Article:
He Ran until he Came to a Stand of Sage. He was Resting and trying to Catch his Breath when he Saw an Old Mouse. The Patch of Sage Old Mouse Lived in was a Haven for Mice. Seeds were Plentiful and there was Nesting Material and many things to be Busy with.
"Hello," said Old Mouse. "Welcome."
Jumping Mouse was Amazed. Such a Place and such a Mouse. "You are Truly a great Mouse," Jumping Mouse said with all the Respect he could Find. "This is Truly a Wonderful Place. And the Eagles cannot See you here, either," Jumping Mouse said.
"Yes," said Old Mouse, "and One can See All the Beings of the Prairie here: the Buffalo, Antelope, Rabbit, and Coyote. One can See them All from here and Know their Names."
"That is Marvellous," Jumping Mouse said. "Can you also See the River and the Great Mountains?"
"Yes and No," Old Mouse Said with Conviction. "I Know of the Great River. But I am Afraid that the Great Mountains are only a Myth. Forget your Passion to See Them and Stay here with me. There is Everything you Want here, and it is a Good Place to Be."
"How can he Say such a thing?" Thought Jumping Mouse. "The Medicine of the Sacred Mountains is Nothing One can Forget."
"Thank you very much for the Meal you have Shared with me, Old Mouse, and also for sharing your Great Home," Jumping Mouse said. "But I must Seek the Mountains."
"You are a Foolish Mouse to Leave here. There is Danger on the Prairie! Just Look up there!" Old Mouse said, with even more Conviction. "See all those Spots! They are Eagles, and they will Catch you!"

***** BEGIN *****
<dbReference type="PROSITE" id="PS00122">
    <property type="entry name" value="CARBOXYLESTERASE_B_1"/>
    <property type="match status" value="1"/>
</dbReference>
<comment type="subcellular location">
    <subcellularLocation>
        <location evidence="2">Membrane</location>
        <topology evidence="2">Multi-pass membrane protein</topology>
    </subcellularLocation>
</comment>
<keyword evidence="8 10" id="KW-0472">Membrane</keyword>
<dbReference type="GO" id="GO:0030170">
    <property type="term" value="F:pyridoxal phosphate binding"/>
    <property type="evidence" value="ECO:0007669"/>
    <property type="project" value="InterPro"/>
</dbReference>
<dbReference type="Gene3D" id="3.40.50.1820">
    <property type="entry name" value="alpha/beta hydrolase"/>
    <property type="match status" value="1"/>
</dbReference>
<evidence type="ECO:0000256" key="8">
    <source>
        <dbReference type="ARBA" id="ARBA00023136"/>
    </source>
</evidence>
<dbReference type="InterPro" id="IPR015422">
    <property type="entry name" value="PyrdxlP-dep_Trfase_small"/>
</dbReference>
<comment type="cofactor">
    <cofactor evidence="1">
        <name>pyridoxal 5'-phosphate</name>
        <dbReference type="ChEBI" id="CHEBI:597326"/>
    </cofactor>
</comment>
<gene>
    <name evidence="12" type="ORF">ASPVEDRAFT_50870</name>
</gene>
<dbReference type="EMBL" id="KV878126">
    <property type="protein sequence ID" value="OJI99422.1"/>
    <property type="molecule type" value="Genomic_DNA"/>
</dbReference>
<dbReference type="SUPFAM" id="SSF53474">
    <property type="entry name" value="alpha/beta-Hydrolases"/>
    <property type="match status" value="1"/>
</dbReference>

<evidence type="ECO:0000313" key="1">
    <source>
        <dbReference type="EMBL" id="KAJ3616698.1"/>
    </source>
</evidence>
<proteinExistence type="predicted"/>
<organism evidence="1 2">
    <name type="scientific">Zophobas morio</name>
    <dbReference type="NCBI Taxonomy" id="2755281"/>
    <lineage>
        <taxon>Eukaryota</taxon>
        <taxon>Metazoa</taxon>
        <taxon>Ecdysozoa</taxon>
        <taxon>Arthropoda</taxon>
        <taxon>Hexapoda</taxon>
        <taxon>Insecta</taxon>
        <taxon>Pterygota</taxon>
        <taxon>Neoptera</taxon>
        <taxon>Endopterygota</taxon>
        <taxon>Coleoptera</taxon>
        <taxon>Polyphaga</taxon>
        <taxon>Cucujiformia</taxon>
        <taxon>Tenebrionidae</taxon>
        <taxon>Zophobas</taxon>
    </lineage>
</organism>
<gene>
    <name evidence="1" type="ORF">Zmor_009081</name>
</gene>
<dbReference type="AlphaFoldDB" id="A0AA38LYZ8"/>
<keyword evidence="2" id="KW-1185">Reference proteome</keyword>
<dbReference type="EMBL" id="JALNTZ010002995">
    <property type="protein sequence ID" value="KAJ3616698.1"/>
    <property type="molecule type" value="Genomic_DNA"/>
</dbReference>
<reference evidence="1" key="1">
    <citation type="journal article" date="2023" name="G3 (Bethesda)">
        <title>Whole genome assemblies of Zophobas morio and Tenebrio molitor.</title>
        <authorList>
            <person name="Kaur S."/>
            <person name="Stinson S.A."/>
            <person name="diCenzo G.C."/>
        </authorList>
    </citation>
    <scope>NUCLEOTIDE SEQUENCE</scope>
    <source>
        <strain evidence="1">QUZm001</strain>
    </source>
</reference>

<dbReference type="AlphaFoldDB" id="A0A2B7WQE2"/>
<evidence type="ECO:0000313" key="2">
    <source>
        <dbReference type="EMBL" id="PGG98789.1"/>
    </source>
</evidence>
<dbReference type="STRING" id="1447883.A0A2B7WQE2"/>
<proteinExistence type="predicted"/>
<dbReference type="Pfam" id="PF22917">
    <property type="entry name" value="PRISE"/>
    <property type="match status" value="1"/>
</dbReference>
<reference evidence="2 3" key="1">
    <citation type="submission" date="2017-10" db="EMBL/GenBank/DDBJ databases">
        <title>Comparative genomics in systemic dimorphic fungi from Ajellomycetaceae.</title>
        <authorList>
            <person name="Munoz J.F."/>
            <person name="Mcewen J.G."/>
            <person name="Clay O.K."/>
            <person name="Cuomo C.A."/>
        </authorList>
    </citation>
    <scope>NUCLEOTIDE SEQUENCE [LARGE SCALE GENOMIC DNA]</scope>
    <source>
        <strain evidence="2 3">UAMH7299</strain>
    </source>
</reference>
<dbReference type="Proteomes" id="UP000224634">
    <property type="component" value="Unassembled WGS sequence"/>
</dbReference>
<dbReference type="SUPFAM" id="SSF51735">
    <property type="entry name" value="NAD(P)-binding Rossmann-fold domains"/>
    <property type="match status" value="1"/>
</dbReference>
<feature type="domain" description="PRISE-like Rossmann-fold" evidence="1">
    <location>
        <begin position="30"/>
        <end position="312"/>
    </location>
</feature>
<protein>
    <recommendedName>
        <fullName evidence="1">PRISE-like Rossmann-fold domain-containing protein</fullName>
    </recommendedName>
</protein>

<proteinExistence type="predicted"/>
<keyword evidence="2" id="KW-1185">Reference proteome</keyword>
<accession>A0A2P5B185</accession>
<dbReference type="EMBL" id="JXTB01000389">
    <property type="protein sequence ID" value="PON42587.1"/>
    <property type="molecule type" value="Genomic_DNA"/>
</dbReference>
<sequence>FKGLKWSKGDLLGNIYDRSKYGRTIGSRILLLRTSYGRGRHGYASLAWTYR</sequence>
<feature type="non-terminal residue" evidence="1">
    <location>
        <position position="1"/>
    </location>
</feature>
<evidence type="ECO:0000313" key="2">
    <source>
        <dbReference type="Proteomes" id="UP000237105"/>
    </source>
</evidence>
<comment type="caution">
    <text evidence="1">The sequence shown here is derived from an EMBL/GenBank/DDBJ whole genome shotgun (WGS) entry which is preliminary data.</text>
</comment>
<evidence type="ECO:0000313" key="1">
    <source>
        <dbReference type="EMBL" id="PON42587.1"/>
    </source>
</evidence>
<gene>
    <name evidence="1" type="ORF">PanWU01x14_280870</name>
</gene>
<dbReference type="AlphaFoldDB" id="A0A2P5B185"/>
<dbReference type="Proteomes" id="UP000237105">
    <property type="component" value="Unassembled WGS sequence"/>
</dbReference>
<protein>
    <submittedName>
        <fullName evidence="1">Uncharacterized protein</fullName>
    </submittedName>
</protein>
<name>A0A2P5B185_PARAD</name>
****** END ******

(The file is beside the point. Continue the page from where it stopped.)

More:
It was hard for Jumping Mouse to Leave, but he Gathered his Determination and Ran hard Again.
The Ground was Rough. But he Arched his Tail and Ran with All his Might. He could Feel the Shadows of the Spots upon his Back as he Ran. All those Spots! Finally he Ran into a Stand of Chokecherries. Jumping Mouse could hardly Believe his Eyes. It was Cool there and very Spacious. There was Water, Cherries and Seeds to Eat, Grasses to Gather for Nests, Holes to be Explored and many, many Other Busy Things to do. And there were a great many things to Gather.
He was Investigating his New Domain when he Heard very Heavy Breathing. He Quickly Investigated the Sound and Discovered its Source. It was a Great Mound of Hair with Black Horns. It was a Great Buffalo. Jumping Mouse could hardly Believe the Greatness of the Being he Saw Lying there before him. He was so large that Jumping Mouse could have Crawled into One of his Great Horns. "Such a Magnificent Being," Thought Jumping Mouse, and he Crept Closer.
"Hello, my Brother," said the Buffalo. "Thank you for Visiting me."
"Hello, Great Being," said Jumping Mouse. "Why are you Lying here?"
"I am Sick and I am Dying," the Buffalo said, "And my Medicine has Told me that only the Eye of a Mouse can Heal me. But little Brother, there is no such Thing as a Mouse."
Jumping Mouse was Shocked. "One of my Eyes!" he Thought, "One of my Tiny Eyes." He Scurried back into the Stand of Chokecherries. But the Breathing came Harder and Slower.